“Why grievest thou thus, Ho-wori?” demanded the kind old man, and Prince Fire-Fade recounted to him the tale of the lost fish-hook.
Quoth the Salt-sea Elder: “Be of good cheer, Ho-wori; I will give thee aid.” Plaiting together withes of bamboo, the old man fashioned a basket, wherein he set the young prince, who sailed in it far out to sea.
Now when he had passed the bounds of ocean, the basket burst its fragile seams and began to sink. Down it fell through endless depths of seaweed forests till it descended in the courtyard of a great castle, the abode of Wata-tsumi (God of the Ocean).
Before its gate stood a well, and above the well grew a wide-spreading cassia-tree. Ho-wori climbed into its tangled branches, and watched the myriad glittering fishes glide through its fantastic foliage. As he gazed upon the brilliant scene, he perceived a maiden bearing a golden bowl approaching the well. It was the lovely Princess Toyo-tama (Peerless Jewel), daughter of the Sea-God.
Ho-wori stood spellbound by hen wondrous beauty.
As she stooped over the well, to draw water, of a sudden she saw the face of Prince Fine-Fade reflected therein. Whereupon she let fall her golden bowl and ran trembling to her father.
“Father,” she cried, “I have beheld a youth with the countenance of a God within the branches of yonder cassia-tree.”
Wata-tsumi, the Sea-God, went forth, and calling Ho-wori, cried:
“Descend, thou Son-of-the-Gods, and deign to accompany me to my unworthy dwelling.”
Leading Ho-wori through his stately palace he seated him upon a throne cushioned eightfold with the skins of sea-lions. Before him, upon a table of coral, he set a sumptuous banquet, served on plates of pearl. They sipped rare ocean-sake from silvery shells, while fiddler crabs discoursed sweet music on the golden strand.
When they had feasted to their hearts’ content, Ho-wori led the peerless Princess to the terrace, where in a shadowy garden of sea-blooms, he whispered his undying love, and Toyo-tama graciously consented to become his bride. They confided their joyous secret to the Sea-God who gave them his fatherly blessing, whereupon they plighted their troth anew and exchanged nuptial cups of the sweet ocean-sake.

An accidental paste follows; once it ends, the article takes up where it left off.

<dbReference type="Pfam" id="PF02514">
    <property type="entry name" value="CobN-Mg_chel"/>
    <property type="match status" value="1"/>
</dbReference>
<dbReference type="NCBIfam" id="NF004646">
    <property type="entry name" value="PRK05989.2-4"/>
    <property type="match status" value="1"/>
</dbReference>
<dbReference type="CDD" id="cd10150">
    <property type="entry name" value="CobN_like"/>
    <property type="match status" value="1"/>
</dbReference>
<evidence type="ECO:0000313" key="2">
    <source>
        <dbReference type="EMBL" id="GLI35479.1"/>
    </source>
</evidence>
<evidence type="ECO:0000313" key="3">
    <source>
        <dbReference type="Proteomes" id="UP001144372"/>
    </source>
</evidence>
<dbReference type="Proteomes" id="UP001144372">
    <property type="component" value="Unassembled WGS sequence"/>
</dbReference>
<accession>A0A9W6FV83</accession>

Thereafter Prince Fire-Fade related to the Sea-God the tale of the lost fish-hook, and Wata-tsumi summoned before him all the fishes of his kingdom. Thousands upon thousands they came, fishes “broad of fin and narrow of fin,” from the remote recesses of the mounts and valleys of the sea.
When they had all assembled in the Court-of-Sea-weed the Ocean-God questioned them, saying: “Know ye aught, my faithful subjects, of the magic fish-hook of Prince Fire-Flame?”
“We know naught,” answered the Lobster, “except that the Red Woman (the Tai) bideth at home with a wounded mouth.”
Wata-tsumi then despatched a fleet-finned swordfish to summon the Red Woman to their council. After a little the Tai came, and within her swollen gills was discovered the lost fish-hook!
For three long years Ho-wori dwelt happily with his Peerless Jewel Toyo-tama in the palace beneath the ocean. Then a great longing came upon him to return to his earthly home and to restore the lost fish-hook to his brother.
Toyo-tama, sorely troubled, told her father of her sorrow. But the Sea-God, by no means resenting the desire of his son-in-law, delivered unto him the fishhook, bidding him: